The Number of Gene Mutations Doesn't Matter—Yet!

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Topics include: Understanding

In the wake of the Human Genome Project, researchers bring us a steady flow of news about newly discovered genetic mutations seen in various cancers. This raises hope for targeted therapies with fewer side effects that can effectively beat back the cancer you or a loved one may have. But how hopeful should we be in the short-term? Dr. Charles Schiffer, a respected expert from the Barbara Ann Karmanos Cancer Institute at Wayne State University in Detroit says it can be a long road from the discovery of a gene to the availability of an effective medicine. In an interview with Patient Power's Andrew Schorr, he puts genetic discoveries in perspective for cancer patients.


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Transcript

Please remember the opinions expressed on Patient Power are not necessarily the views of our sponsors, partners or Patient Power. Our discussions are not a substitute for seeking medical advice or care from your own doctor. That’s how you’ll get care that’s most appropriate for you.

Andrew Schorr:

Andrew Schorr on location in Barcelona, Spain, where hematologists around the world are here discussing the latest, particularly in blood-related cancers.  And of course now so many more genetic mutations have been identified in cancer, and the question is what’s significant?  We patients hear little snippets of news about new mutations and run to our doctors and say, is this a big deal?  Dr.  Charles Schiffer helps put this in perspective. 

Dr. Schiffer, in recent years so many gene mutations have been identified in cancer, now people hear, well, they’re going to a cancer center and they may be worked up to see their whole genetic profile.  People start learning about the names of these different genes, but is it always significant, where we are now with what we can do about it? 

Dr. Schiffer:

Well, I can imagine how confusing it is for patients because it’s equally if not more confusing for physicians and even people who specialize in these fields.  There are certain mutations that have had dramatic impact on the way we treat patients. GLEEVEC (imatinib mesylate) for Bcr-Abl or CML.  JAK2 inhibitors, although it may really affect JAK2, for people with myelofibrosis, etc.  Certain of the inhibitors that have come out for melanoma recently have really turned that disease dramatically around in terms of responses. 

There are also discoveries of, not quite gazillions, but dozens and dozens of other genes in different types of cancers.  For example, in AML (acute myeloid leukemia), which is my specialty, there have—and I don’t know how to quantify it—but many dozens mutations which have been discovered, some of which are present alone, some of which are present with other mutations, some of which are going to be present with other mutations that we haven’t yet discovered, etc.  Some of these are associated with prognosis, that is, people who have these mutations do more poorly.  Others are associated with somewhat better responses to chemotherapy. 

What I think is critical is, with the exception of very, very few of the mutations that have been discovered, we really don’t know the mechanism by which they make things better or, unfortunately, usually worse.  And we don’t have rational ways at the moment of developing specific pharmacologic inhibition or enhancements of these mutations.  While gene discovery has become prevalent, the technology is literally breathtaking, the hardest step is figuring out what these genes do functionally, what’s missing or what’s overexpressed, and then of course developing compounds that affect that.  And that is really the tough slog.  I think the genetics, not completely but largely, have been done, for example, in a disease like AML.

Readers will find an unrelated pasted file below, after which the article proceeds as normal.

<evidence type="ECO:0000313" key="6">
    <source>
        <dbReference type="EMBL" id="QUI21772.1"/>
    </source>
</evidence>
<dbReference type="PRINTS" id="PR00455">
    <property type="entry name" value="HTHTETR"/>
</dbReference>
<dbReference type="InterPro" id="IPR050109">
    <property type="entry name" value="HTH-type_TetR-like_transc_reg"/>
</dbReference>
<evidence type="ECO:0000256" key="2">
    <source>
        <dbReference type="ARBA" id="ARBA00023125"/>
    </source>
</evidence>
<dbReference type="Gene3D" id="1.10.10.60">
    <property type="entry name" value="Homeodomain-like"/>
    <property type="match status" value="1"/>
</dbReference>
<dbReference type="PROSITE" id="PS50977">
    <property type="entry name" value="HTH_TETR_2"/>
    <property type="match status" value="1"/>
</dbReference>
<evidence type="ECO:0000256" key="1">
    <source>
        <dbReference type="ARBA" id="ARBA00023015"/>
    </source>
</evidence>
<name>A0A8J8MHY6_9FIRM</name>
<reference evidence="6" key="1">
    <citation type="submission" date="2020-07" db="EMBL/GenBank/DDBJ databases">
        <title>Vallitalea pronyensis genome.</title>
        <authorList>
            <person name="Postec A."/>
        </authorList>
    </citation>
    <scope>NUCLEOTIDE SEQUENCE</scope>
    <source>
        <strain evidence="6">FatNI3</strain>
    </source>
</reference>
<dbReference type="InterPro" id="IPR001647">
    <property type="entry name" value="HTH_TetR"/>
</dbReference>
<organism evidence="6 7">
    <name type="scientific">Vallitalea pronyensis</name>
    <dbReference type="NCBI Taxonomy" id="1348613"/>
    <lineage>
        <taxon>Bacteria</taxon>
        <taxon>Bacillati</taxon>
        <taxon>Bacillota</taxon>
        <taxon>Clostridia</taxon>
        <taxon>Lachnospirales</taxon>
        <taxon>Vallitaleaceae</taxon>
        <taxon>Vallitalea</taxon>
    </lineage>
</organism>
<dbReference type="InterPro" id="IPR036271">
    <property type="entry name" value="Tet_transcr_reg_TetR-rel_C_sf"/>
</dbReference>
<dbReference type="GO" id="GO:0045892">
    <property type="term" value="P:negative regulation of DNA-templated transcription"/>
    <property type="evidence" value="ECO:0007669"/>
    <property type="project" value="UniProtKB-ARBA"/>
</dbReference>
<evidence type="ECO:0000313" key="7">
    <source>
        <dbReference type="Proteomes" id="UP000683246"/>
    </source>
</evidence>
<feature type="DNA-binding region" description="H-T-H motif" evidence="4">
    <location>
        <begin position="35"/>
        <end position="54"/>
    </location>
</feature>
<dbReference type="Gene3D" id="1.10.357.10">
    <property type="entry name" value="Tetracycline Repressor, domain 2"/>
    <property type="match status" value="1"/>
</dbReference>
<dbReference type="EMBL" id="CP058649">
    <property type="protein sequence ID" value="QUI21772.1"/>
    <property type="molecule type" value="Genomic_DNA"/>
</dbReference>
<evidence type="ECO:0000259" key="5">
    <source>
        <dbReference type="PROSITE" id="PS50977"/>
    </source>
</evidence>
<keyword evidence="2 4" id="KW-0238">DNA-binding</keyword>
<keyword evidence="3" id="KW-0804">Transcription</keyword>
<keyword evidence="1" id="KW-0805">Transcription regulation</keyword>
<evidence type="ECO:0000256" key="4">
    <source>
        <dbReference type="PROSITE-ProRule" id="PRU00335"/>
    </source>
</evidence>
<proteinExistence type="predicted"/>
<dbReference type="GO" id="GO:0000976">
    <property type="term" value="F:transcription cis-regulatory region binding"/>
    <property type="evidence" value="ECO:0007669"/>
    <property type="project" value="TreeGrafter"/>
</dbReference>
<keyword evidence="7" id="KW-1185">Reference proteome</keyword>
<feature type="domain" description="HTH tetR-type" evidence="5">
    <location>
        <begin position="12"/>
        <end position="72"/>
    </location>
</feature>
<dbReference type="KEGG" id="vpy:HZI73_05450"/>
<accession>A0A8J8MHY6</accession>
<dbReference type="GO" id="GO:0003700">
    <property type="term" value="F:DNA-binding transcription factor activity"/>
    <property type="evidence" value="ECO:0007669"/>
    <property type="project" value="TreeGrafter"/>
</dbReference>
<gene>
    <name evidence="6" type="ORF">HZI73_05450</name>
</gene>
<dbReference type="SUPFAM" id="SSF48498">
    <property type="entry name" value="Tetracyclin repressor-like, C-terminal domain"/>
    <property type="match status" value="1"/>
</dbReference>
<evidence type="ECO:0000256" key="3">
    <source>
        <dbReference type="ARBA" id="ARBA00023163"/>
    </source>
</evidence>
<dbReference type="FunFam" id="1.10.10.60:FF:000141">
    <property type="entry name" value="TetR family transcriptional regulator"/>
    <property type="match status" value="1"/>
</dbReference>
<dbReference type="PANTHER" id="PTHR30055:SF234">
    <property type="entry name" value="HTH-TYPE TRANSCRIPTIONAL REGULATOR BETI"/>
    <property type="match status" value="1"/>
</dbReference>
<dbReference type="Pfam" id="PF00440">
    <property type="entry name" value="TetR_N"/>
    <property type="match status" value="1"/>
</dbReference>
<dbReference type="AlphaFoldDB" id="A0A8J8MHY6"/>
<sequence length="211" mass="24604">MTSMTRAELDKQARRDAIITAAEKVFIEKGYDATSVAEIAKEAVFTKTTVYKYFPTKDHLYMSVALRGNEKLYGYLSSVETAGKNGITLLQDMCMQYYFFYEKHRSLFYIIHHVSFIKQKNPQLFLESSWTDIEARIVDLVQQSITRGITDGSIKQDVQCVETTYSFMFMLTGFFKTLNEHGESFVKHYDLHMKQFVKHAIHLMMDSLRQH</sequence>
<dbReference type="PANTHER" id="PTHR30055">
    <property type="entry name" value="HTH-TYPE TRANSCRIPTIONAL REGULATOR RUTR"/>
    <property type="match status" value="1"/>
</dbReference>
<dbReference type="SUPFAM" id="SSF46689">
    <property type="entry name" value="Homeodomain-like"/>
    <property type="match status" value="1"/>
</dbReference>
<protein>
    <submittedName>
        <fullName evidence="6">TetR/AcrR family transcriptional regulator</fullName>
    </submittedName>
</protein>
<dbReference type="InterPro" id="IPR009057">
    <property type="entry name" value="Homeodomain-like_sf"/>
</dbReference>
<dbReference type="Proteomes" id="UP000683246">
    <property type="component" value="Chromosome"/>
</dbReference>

Andrew Schorr:

So when a patient hears, reads in the paper, whatever, new gene discovered for this or that, and they go running off to their doctor, really the question is, is this significant for me. 

Dr. Schiffer:

Well, it may be, but there’s a lot of hyperbole that comes with these discoveries.  Probably a couple times a month we hear about new genes, and I don’t mean to trivialize these discoveries.  What to do about them is a very, very formidable scientific task. 

Andrew Schorr:

However, those answers you expect will come? 

Dr. Schiffer:

Well, I think they will come for some diseases.  I think in some the complex of mutations may be very difficult, may be impossible to combat with one drug or two drugs.  But we have the potential with this type of discovery to become less empiric.  By less empiric I mean throwing different cytotoxic chemotherapies at tumors and have a more rational path to drug development. 

Andrew Schorr:

Wow.  I hope that’s the progress we make.  Thank you so much for your comment. 

Dr. Schiffer:

Oh, I think it will be. I think it will happen.  It’s happened already.  It’s just not going to be easy. 

Andrew Schorr:

So as we look through the newspaper or hear something on the news, new gene identified in this cancer or that, take a deep breath because we’re not at the point in most cases as you heard, where this makes a difference in what treatment you should have.  In a few cancers, but certainly not in all. 

On location in Barcelona, Spain, I’m Andrew Schorr.  Remember, knowledge can be the best medicine of all. 

Please remember the opinions expressed on Patient Power are not necessarily the views of our sponsors, partners or Patient Power. Our discussions are not a substitute for seeking medical advice or care from your own doctor. That’s how you’ll get care that’s most appropriate for you.

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Page last updated on December 28, 2013